Indian Railways may be the oldest form of mass land transport system, and China has global ambitions to export its latest railway technology, with the twin objectives of securing access to Indian large cities, its transport systems, energy and other commodities in return for financial and technical support. The Indian ventures would be a stepping stone towards realising ambitious proposals to build high-speed railway lines from China to Europe, North America and Southeast Asia, and across South America and Africa.
Building high-speed railways across borders is another matter, politically and economically, however, and visions should not be easily turned into reality. For example, since Thailand approved two high-speed lines with China, part of a planned link between Kunming in the southwest and Singapore, environmental and social concerns have thrown doubt on a section between Myanmar’s Rakhine state and Kunming. Such huge projects are also costly, raising questions about the cost-benefit equation for China and the ability of foreign governments to pick up a big enough share of the investment. Funding, technical and operational issues are magnified by distance, geography and the number of countries involved.
That said, cross-border high-speed rail is more than a practical tool of China’s resources diplomacy. Although it has rich potential for economies, for business in cargo and passenger transport, and job creation, but it equally has the threat perception emanating from Chinese in safeguarding the national interest. But the new age of rail calls for persistence and resilience to setbacks as well as vision.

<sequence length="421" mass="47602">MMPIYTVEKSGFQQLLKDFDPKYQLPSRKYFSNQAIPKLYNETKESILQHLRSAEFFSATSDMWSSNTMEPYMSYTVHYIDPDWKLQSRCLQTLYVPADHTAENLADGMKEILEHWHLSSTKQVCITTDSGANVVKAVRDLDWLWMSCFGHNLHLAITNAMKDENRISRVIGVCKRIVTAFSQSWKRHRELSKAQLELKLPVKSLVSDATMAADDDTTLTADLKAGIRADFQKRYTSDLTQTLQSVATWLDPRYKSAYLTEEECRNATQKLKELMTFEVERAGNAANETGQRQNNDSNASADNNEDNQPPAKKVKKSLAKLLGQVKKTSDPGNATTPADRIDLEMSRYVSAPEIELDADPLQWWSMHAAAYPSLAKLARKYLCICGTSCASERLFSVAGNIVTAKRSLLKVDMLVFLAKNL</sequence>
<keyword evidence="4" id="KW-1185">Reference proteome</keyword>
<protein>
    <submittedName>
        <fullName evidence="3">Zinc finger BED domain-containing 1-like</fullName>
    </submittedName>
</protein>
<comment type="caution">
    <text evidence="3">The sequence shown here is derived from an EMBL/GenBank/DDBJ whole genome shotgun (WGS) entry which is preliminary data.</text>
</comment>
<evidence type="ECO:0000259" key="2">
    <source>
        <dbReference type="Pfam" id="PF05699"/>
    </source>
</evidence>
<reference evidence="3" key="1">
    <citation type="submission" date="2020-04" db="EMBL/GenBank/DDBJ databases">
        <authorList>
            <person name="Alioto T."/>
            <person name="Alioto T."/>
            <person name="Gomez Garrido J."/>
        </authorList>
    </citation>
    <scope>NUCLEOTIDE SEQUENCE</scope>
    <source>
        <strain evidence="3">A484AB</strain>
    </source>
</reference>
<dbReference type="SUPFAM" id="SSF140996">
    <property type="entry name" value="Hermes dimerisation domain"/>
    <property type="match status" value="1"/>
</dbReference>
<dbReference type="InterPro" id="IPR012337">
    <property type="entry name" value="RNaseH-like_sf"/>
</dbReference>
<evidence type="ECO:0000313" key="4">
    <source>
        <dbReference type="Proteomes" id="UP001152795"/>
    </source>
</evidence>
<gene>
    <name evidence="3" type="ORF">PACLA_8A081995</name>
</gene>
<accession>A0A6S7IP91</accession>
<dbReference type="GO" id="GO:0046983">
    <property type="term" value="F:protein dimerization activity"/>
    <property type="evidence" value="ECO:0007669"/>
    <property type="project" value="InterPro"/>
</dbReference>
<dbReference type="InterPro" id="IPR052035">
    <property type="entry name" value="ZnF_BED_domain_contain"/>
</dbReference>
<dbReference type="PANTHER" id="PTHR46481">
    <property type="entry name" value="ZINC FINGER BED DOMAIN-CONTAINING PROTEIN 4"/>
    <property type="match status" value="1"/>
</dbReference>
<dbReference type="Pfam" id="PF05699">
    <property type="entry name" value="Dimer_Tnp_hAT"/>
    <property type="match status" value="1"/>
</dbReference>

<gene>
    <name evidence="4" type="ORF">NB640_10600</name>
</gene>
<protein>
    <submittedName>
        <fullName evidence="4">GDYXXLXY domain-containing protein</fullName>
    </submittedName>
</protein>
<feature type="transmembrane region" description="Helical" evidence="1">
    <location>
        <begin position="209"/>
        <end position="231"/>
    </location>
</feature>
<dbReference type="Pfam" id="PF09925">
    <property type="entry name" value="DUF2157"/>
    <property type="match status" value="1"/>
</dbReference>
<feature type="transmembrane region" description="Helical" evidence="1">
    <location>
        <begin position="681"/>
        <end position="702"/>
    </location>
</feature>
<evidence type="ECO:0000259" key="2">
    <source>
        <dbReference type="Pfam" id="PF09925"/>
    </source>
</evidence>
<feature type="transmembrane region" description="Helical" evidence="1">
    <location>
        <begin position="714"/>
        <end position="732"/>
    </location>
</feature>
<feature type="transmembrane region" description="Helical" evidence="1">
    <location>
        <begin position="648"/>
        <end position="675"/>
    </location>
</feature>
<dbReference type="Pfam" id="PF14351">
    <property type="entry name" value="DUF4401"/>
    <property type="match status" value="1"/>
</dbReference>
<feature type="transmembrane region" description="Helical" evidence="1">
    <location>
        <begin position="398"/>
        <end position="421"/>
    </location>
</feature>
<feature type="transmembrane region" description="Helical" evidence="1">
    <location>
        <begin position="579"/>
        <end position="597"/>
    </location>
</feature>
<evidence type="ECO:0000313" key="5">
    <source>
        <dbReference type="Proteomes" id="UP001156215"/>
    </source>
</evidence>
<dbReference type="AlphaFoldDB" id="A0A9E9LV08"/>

Among the agreements signed, the Rs 98,000 crore deal to build India’s first bullet train network, which will link Mumbai and Ahmedabad, emerged as the most eye-catching issue, mainly because of the China factor. Tokyo, Spain and Beijing have competed fiercely to export their high-speed railway systems. India’s decision to opt for Japan’s Shinkansen system came as a shocker to China. That might be one of the reasons for Chinese to resort to double standards and nailed down India’s chances of listing dreaded JEM terrorist Massod Azhar as wanted terrorist. In a tit-for-tat, India has issued an electronic visa to Chinese dissident and World Uighur Congress leader Dolkun Isa to attend a democracy conference at Dharamsala. Whether or not he attends it, the political significance of the visa could not have been lost on Beijing. Dolkun has been in Germany and Interpol has issued an advisory on him at China’s behest. China describes him as a “terrorist”, though few outside the Chinese administration see him in this light. In any case, the Chinese would not have been happy with India’s permission to hold the conference at Dharamsala, capital of the Tibetan government in exile and home to the Dalai Lama.
The Indo-Japanese rail agreement is widely seen as a blow to China’s “high-speed rail diplomacy”. However, it is premature to conclude that China is out of the game. In fact, China won the contract to assess the feasibility of a high-speed train between Delhi and Mumbai.
However, it does not require much prescience to know that this is India’s response to China’s decision to veto the proposal to seek a United Nations ban on Pakistan-based Jaish-e-Mohammed chief Masood Azhar, the terrorist behind the Pathankot attack. The Chinese veto disappointed all who look askance at Pakistan becoming a home for terrorism. Incidentally, China blames Islamist militants for trying to establish an independent state called East Turkestan for ethnic minority Uighurs, a mostly Muslim people who speak a Turkic language and hail from Xinjiang. While trying to favour Pakistan, Beijing is oblivious of the danger of letting terrorist outfits like JeM establish legitimacy. In contrast, China has been trying to play footsie with India on the border issue without offering any concrete proposals. Its latest stance that it is ready to meet India half-way is as confusing as it is elucidatory. China must, first and foremost, return Aksai Chin to India.